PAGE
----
Nation & World News

Congress Sends 5-Year Farm Bill To White House

By Bill Chappell on February 4th, 2014

With a vote of 68-32, the Senate approved a sweeping farm bill Tuesday that will set rules and practices for American agriculture for five years. The bill does away with controversial direct cash payments made to farmers under a subsidy system, replacing it with crop insurance.

The provisions in the Federal Agriculture Reform and Risk Management Act of 2013 bear signs of compromise between Republicans and Democrats, on issues ranging from food aid programs to budget cuts.

The bill represents hundreds of billions of dollars; it’s now headed to President Obama, who is expected to sign it. The Congressional Budget Office breaks the costs of the bill down:

“CBO estimates that direct spending stemming from the programs authorized by the conference agreement would total $956 billion over the 2014-2023 period, of which $756 billion would be for nutrition programs. Relative to spending and revenues projected under CBO’s May 2013 baseline, CBO estimates that enacting the conference agreement would lower budget deficits by $16.6 billion over that 10-year period.”

And here’s some background from a Morning Edition story by NPR’s Ailsa Chang:

“The farm bill started out as a way to help farmers who were hurting after the Great Depression. But it’s become one of those mammoth bills in Congress crammed with things that in many cases have very little to do with each other. Food stamps, dairy policies, Christmas tree feeds. Republican John McCain of Arizona pored through some of the bill’s 900 pages, or had his staff do that, and found what he called straight-up handouts, like $12 million to study and promote wool.”

McCain also complained about “$15 million earmarked for an office that would inspect catfish,” Ailsa says. And she notes that critics of the bill also say its use of crop insurance could be prone to the same problems that have been found in the direct payment system.

As we reported last week, the new bipartisan bill ends months and months of debate.

Copyright 2014 NPR. To see more, visit http://www.npr.org/.

This entry was posted in News from NPR. Bookmark the permalink.

Comments are closed.

 

More Stories in News from NPR

Defense Secretary Chuck Hagel.

Defense Secretary Chuck Hagel Will Step Down, Once Successor Is Confirmed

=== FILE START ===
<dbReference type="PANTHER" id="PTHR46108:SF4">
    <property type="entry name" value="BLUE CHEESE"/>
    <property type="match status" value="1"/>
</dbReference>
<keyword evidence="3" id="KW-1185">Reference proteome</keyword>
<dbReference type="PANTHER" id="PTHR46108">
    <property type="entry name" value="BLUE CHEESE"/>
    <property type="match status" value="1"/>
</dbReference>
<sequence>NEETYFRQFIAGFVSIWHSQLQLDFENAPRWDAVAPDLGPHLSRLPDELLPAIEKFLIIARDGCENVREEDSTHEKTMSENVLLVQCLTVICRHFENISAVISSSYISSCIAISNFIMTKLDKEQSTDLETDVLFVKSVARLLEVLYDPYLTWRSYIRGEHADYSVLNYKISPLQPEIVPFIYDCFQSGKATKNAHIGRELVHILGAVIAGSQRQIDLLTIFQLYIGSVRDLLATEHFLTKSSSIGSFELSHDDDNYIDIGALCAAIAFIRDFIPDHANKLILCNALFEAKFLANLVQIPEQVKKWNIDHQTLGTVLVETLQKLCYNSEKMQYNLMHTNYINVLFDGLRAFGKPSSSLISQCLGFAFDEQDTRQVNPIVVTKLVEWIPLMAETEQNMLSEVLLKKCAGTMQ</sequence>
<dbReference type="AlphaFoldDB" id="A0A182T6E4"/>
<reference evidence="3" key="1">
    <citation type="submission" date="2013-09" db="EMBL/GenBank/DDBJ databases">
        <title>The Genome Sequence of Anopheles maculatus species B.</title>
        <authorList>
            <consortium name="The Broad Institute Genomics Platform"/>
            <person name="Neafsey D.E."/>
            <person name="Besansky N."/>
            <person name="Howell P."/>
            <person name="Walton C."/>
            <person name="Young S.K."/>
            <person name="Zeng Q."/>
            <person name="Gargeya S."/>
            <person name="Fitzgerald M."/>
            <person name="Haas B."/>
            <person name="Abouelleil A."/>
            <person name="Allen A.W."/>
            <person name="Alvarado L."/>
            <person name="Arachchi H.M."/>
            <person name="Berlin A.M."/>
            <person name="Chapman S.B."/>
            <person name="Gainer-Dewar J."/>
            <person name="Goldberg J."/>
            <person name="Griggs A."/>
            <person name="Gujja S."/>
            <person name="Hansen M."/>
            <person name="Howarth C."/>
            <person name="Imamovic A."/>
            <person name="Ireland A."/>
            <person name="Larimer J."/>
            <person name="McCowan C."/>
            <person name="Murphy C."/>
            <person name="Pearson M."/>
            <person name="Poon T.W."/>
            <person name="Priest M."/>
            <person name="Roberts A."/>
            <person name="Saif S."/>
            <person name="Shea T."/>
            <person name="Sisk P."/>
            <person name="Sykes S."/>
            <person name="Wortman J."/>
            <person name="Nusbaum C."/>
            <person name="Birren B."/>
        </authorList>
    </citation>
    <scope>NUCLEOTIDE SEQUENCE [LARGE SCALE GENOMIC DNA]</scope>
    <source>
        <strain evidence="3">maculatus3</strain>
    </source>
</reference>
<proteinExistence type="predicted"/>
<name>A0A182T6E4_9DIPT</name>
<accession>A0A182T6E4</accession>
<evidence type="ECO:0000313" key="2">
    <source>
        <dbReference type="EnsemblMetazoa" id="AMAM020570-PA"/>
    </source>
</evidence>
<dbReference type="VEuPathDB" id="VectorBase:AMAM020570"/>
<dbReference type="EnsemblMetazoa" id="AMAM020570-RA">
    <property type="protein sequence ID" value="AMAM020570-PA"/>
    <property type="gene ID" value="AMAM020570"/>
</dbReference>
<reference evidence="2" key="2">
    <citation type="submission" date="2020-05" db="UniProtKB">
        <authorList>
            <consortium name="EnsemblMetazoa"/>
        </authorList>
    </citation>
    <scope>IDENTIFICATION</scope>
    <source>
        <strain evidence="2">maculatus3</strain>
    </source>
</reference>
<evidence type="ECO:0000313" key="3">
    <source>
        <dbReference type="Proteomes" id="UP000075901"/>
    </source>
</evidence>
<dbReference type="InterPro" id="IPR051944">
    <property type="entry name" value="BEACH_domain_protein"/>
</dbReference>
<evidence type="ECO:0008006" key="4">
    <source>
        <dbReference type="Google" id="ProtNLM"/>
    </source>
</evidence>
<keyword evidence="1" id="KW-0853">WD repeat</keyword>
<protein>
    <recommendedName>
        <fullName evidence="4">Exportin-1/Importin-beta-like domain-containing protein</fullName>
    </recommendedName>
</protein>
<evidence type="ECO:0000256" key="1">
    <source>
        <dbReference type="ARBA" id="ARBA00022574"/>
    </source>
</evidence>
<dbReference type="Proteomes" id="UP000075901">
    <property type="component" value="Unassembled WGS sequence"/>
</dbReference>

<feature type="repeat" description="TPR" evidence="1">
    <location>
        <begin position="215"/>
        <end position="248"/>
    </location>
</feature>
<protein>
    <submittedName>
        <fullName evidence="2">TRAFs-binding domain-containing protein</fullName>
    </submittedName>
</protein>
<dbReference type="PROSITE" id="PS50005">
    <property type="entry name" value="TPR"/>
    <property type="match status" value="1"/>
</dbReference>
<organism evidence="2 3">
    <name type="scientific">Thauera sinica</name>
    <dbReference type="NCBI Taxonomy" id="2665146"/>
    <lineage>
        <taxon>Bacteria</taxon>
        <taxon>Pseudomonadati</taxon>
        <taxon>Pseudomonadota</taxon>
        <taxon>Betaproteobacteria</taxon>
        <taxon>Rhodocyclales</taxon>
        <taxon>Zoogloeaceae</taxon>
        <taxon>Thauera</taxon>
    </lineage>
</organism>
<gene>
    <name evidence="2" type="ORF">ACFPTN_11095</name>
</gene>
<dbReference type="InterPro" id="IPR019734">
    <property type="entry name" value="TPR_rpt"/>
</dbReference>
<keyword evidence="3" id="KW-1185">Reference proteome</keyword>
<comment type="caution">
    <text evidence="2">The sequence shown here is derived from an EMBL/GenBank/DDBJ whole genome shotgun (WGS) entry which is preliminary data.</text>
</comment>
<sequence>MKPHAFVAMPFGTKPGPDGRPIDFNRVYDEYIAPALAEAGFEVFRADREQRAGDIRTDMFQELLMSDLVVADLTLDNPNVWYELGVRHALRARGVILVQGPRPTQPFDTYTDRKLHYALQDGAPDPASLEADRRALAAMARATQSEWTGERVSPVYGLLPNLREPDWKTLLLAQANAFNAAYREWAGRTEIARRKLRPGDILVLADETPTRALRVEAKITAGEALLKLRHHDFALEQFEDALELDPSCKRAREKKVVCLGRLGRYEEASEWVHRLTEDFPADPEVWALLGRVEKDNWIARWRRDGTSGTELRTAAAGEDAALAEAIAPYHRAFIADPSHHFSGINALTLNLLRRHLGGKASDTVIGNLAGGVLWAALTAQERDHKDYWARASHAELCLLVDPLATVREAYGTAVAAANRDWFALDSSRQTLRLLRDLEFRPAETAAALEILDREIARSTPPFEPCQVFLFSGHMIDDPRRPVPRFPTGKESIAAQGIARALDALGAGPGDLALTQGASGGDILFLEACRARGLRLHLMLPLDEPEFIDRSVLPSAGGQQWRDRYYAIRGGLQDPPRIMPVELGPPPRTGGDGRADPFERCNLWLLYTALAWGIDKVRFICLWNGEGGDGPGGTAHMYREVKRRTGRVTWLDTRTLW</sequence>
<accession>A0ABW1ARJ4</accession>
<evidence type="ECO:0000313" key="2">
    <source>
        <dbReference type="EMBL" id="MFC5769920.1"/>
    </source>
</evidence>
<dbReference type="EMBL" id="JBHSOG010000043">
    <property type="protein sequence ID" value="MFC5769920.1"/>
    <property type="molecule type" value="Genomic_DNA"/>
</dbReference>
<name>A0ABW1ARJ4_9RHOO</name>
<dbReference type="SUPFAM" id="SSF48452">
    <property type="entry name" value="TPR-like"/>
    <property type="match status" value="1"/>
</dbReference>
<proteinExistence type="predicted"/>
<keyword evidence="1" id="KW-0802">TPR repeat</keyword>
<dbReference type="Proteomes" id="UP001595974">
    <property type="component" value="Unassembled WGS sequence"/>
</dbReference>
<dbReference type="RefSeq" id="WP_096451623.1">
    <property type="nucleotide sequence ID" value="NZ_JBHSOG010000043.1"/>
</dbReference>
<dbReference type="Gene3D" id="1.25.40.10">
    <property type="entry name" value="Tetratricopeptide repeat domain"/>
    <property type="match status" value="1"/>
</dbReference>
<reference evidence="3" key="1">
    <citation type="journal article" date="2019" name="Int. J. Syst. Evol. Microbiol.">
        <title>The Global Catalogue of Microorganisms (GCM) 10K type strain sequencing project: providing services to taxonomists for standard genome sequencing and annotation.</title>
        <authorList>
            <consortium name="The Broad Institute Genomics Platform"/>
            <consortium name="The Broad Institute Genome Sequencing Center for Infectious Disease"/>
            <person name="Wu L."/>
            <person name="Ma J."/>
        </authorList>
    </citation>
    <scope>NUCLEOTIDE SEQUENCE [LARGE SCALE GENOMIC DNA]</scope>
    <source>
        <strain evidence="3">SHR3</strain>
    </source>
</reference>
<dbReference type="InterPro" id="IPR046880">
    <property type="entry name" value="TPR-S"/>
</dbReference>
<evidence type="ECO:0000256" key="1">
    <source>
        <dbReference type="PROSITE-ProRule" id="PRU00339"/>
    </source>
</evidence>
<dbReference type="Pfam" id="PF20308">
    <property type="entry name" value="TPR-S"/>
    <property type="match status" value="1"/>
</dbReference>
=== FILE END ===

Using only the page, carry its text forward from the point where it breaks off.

The news comes as troops pull out of Afghanistan and begin a new offensive against the Islamic State. “Hagel was not seen as a very forceful secretary of defense,” NPR’s Tom Bowman says.


With Deadline Looming, Whispers Of Extension Begin In Iran Nuclear Talks

The two sides have been trying to hammer out a historic accord curbing Iran’s nuclear programs, but with less than 24 hours before a self-imposed deadline, there is still no news of a deal.


After complaints from residents, this tree in Reading, Pa., is being replaced.

Ugly Christmas Tree Will Be Replaced In Pennsylvania Town

Unlike Charlie Brown, the residents of Reading didn’t see beauty in a 50-foot spruce with few branches and an unseemly shape.


Washington, D.C., Councilman and former Mayor Marion Barry was famously re-elected after going to jail for crack cocaine possession, but started out as a champion for the city's disenfranchised.

Former D.C. Mayor Marion Barry Dies

The fiery Washington, D.C., politician who was famously re-elected after going to jail for crack cocaine possession, has died after months of battling a number of health issues. He was 78.


Ferguson Grand Jury Will Reportedly Meet Again Monday

A community is holding its breath, awaiting a decision on whether to charge police officer Darren Wilson in the shooting death of Michael Brown, 18. Brown’s family is calling for calm.


Thank you for your support

WUFT depends on the support of our community — people like you — to help us continue to provide quality programming to North Central Florida.
Become a Sustainer
I want to support FM 89.1/NPR
I want to support Florida's 5/PBS
Donate a Vehicle
Day Sponsorship Payments
Underwriting Payments